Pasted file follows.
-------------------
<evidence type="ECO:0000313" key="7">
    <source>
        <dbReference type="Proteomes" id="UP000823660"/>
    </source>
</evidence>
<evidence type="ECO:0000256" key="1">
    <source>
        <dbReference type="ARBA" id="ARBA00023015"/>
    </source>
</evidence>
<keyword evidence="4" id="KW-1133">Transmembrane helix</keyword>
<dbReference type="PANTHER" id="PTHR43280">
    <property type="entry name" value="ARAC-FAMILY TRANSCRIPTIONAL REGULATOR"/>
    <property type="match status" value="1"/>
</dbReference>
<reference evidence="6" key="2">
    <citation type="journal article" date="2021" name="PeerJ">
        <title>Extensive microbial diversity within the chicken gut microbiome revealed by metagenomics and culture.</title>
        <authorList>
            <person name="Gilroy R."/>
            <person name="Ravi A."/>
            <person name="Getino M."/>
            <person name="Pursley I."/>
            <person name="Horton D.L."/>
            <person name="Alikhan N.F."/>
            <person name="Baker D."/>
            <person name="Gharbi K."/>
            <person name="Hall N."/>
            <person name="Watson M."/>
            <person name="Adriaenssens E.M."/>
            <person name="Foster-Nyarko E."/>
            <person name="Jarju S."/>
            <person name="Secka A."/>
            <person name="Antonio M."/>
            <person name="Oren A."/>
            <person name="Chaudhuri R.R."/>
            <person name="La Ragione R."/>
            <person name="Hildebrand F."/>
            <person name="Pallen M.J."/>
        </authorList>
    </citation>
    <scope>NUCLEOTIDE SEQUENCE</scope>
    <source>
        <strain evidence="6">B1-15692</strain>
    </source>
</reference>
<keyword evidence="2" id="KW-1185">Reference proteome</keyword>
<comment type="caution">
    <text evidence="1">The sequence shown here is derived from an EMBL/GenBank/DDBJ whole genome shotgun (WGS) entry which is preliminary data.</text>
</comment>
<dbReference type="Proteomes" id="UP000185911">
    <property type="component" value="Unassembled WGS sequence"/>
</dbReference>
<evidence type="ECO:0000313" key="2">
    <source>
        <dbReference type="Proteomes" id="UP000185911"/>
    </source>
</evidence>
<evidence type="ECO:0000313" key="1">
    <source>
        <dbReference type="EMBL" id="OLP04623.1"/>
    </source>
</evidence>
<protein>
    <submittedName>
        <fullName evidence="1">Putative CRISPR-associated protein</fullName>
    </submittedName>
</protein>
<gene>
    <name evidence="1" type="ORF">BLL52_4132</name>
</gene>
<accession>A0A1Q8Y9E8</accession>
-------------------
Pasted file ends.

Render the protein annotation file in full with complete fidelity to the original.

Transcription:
<evidence type="ECO:0000313" key="7">
    <source>
        <dbReference type="Proteomes" id="UP000823660"/>
    </source>
</evidence>
<evidence type="ECO:0000256" key="1">
    <source>
        <dbReference type="ARBA" id="ARBA00023015"/>
    </source>
</evidence>
<keyword evidence="4" id="KW-1133">Transmembrane helix</keyword>
<dbReference type="PANTHER" id="PTHR43280">
    <property type="entry name" value="ARAC-FAMILY TRANSCRIPTIONAL REGULATOR"/>
    <property type="match status" value="1"/>
</dbReference>
<reference evidence="6" key="2">
    <citation type="journal article" date="2021" name="PeerJ">
        <title>Extensive microbial diversity within the chicken gut microbiome revealed by metagenomics and culture.</title>
        <authorList>
            <person name="Gilroy R."/>
            <person name="Ravi A."/>
            <person name="Getino M."/>
            <person name="Pursley I."/>
            <person name="Horton D.L."/>
            <person name="Alikhan N.F."/>
            <person name="Baker D."/>
            <person name="Gharbi K."/>
            <person name="Hall N."/>
            <person name="Watson M."/>
            <person name="Adriaenssens E.M."/>
            <person name="Foster-Nyarko E."/>
            <person name="Jarju S."/>
            <person name="Secka A."/>
            <person name="Antonio M."/>
            <person name="Oren A."/>
            <person name="Chaudhuri R.R."/>
            <person name="La Ragione R."/>
            <person name="Hildebrand F."/>
            <person name="Pallen M.J."/>
        </authorList>
    </citation>
    <scope>NUCLEOTIDE SEQUENCE</scope>
    <source>
        <strain evidence="6">B1-15692</strain>
    </source>
</reference>
<keyword evidence="2" id="KW-1185">Reference proteome</keyword>
<comment type="caution">
    <text evidence="1">The sequence shown here is derived from an EMBL/GenBank/DDBJ whole genome shotgun (WGS) entry which is preliminary data.</text>
</comment>
<dbReference type="Proteomes" id="UP000185911">
    <property type="component" value="Unassembled WGS sequence"/>
</dbReference>
<evidence type="ECO:0000313" key="2">
    <source>
        <dbReference type="Proteomes" id="UP000185911"/>
    </source>
</evidence>
<evidence type="ECO:0000313" key="1">
    <source>
        <dbReference type="EMBL" id="OLP04623.1"/>
    </source>
</evidence>
<protein>
    <submittedName>
        <fullName evidence="1">Putative CRISPR-associated protein</fullName>
    </submittedName>
</protein>
<gene>
    <name evidence="1" type="ORF">BLL52_4132</name>
</gene>
<accession>A0A1Q8Y9E8</accession>